Architerior talked to glass artist Kristin Larsson whose glittering pieces have taken the Stockholm art world by storm. Her recent exhibition Pica Pica presented a wide selection of magical artworks that drew crowds to the glass art specialized Galleri Glas. One stunning piece from the exhibition is now part of Architerior Collection, making it especially thrilling to share Kristin’s work and story. In this interview Kristin Larsson gives us an insight into her artistry and creative journey. Glass is such an interesting material and Kristin is not afraid to try experimental combinations using metals and organic materials. These contemporary fossils or treasures are outer worldly and simply magical.
Kristin, how did you find your way into art?
A glass studio opened close to where I grew up. I was fascinated by the craft and asked to become an apprentice and summer worker when I was fourteen years old. I was hooked by the material and have worked with it since.
Was education in art a part of your journey to become an artist?
You can say I’ve had two education periods. First I was very focused on learning the craft of glassblowing and I attended school in south of Sweden to do so. To learn glassblowing repetition is crucial so I worked for various glassblowers around the world for about five years after my education. Later on I did a Bachelor and a Master at Konstfack university in Stockholm to learn how to interpret my material knowledge into more conceptual works.
What techniques do you use?
I mix classic glassblowing techniques with cast pewter, copper and bronze.
How would you define your art style?
My art is material investigations playing with geological aesthetics as I make fake naturalia and treasures that look like as if they are sprung from inner earth, the bottom of the sea or space.
Has your style or technique changed over time?
Yes, when I started Konstfack I was trained in traditional glassblowing techniques and I was a bit bored with these so I started experimenting with new materials like copper and pewter. This was an opening for me to work more experimental and conceptional.
If you had to summarize your art in three words, what would they be?
Material experimental, playful and glittery.
Which artists or art styles have inspired you?
I’m mostly inspired by natural and geological phenomena in my art but groundbreaking women in the glass society like Åsa Jungnelius and Ulla Forsell are huge inspirations.
Is there something in particular that you wish to convey to the viewer through your work?
I usually use a historic perspective to understand the contemporary world we live in. I’m interested in, and inspired by, archeological and natural historical findings that make us reflect upon our short existence on earth and the traces we leave behind, and how those traces will be understood by later generations.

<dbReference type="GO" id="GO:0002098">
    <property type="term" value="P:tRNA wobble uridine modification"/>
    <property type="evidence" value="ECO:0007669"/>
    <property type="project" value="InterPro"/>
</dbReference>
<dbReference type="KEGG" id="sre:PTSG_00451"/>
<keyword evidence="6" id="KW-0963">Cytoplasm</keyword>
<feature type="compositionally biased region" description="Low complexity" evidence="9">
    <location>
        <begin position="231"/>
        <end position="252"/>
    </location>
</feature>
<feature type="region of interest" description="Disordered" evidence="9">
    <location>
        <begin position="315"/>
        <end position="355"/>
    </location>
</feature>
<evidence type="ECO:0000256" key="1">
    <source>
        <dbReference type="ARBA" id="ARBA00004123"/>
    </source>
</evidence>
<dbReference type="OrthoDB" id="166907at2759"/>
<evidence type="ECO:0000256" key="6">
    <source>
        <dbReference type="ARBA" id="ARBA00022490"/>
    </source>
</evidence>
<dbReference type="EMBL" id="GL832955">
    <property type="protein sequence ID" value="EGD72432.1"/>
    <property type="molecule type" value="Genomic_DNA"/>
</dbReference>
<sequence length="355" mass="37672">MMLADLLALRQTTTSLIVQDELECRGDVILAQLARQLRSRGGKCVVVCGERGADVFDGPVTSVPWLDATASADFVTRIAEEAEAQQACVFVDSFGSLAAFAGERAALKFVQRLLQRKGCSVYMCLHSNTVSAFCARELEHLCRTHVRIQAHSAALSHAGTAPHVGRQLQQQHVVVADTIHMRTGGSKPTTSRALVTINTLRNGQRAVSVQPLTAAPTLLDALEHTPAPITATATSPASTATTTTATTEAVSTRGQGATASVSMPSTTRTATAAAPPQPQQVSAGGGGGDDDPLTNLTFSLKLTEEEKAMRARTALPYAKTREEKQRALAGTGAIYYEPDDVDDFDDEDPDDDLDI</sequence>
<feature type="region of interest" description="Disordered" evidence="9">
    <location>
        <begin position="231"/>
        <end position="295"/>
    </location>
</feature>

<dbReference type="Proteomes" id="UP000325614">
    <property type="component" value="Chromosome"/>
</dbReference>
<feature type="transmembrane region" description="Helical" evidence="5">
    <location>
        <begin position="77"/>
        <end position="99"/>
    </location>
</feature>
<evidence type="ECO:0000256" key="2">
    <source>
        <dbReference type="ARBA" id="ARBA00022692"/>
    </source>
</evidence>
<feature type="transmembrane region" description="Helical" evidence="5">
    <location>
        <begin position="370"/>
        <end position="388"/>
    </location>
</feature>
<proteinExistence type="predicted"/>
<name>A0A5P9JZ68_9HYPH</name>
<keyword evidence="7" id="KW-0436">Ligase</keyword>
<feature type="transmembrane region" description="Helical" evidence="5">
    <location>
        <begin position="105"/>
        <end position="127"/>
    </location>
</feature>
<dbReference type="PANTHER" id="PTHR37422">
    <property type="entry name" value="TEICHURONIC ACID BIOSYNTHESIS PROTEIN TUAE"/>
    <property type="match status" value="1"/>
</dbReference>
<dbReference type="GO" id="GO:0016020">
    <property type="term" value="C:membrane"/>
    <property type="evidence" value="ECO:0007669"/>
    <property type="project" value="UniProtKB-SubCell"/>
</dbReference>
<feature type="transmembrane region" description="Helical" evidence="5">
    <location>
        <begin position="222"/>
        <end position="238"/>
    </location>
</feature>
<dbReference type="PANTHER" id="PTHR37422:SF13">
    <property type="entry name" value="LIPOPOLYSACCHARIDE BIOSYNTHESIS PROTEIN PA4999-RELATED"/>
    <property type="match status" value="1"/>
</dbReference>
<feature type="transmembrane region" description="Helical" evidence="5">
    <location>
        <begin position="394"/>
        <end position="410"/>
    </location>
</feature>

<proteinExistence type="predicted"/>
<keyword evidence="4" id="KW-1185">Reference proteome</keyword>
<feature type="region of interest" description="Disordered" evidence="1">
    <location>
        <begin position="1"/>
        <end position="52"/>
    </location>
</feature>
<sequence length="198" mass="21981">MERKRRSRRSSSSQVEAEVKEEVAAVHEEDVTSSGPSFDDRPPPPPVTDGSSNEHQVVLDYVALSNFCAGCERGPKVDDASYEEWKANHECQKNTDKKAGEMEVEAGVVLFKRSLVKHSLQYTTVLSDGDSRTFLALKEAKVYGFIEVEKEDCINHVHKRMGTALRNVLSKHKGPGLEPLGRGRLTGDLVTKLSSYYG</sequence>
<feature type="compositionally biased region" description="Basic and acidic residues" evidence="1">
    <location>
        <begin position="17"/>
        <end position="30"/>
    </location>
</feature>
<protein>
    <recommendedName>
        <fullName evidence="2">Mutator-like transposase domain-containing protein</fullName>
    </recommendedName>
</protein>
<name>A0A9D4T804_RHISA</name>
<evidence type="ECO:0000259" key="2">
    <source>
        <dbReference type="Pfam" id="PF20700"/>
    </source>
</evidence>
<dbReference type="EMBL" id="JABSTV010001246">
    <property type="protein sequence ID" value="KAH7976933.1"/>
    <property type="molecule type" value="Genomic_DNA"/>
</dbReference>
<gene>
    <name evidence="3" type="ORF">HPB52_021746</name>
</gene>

When starting on a new artwork, what goes through your head? How does your planning and creation process look like?
It usually starts with the material I have in hand. I love to go scavenge hunting in the scrapyard looking for old objects in pewter or copper. I want to bring new life to these things by remelting or manipulating them into contemporary fossils or (un)natural findings.
What are you working on right now?
I’m making blow molds out of an alder tree on free hand using an angle grinder. I want to make fossil and shell-like shapes that look puffed up and distorted.
How has Covid-19 affected you as an artist?
I had three or four shows during 2020 that either got cancelled or postponed, it has been very discouraging.
Inspiration is important when creating, where do you find inspiration?
I love going to museums for inspiration, my all time favorite is The Natural History Museum in London. Nordiska Museet in Stockholm is also great.
Is there any artwork that you’ve created that is extra significant to you?
My bachelor work “The Hybrids” opened up a whole new method for me to work. I changed the way I work with glass from a classic craft perspective to celebrate the material itself and all of its qualities and properties.
How do you define “good” art?
I don’t think I can. Art could be anything, but I guess when the artists thoughts are successfully conveyed into material practice it’s “good”.
What are the best things about being an artist?
The freedom of being your own boss, to work creatively and being able to express myself.
What are the worst things about being an artist?
Constantly being poor, not being able to take a loan and the financial insecurity always hanging over you. To always have to hunt for the next thing, never ending applications and a lot of rejection. To always have to explain in detail how long an artwork took to make to somehow justify why it is “expensive”.
What does it mean to you to be able to work with art?
I see it as a huge privilege to be able to work with my art and I’m thankful to have a voice in this weird and harsh industry.
In ten years time, where do you see yourself and your creative work?
I hope I’m able to make a living from my art, that I’m still doing what I love.
If you could go back to the beginning of your art career, what advise would you give yourself?
Relax and try to have fun.
On Instagram you can see more of glass artist Kristin Larsson’s artworks, atelier and exhibitions. Read about her artistry, CV and exhibitions on her website.
Curated Obsessions by Architerior continues on Instagram so check that out in order to be introduced to even more stunning and inspiring artists around the world, as well as interior and design that will take your breath away.
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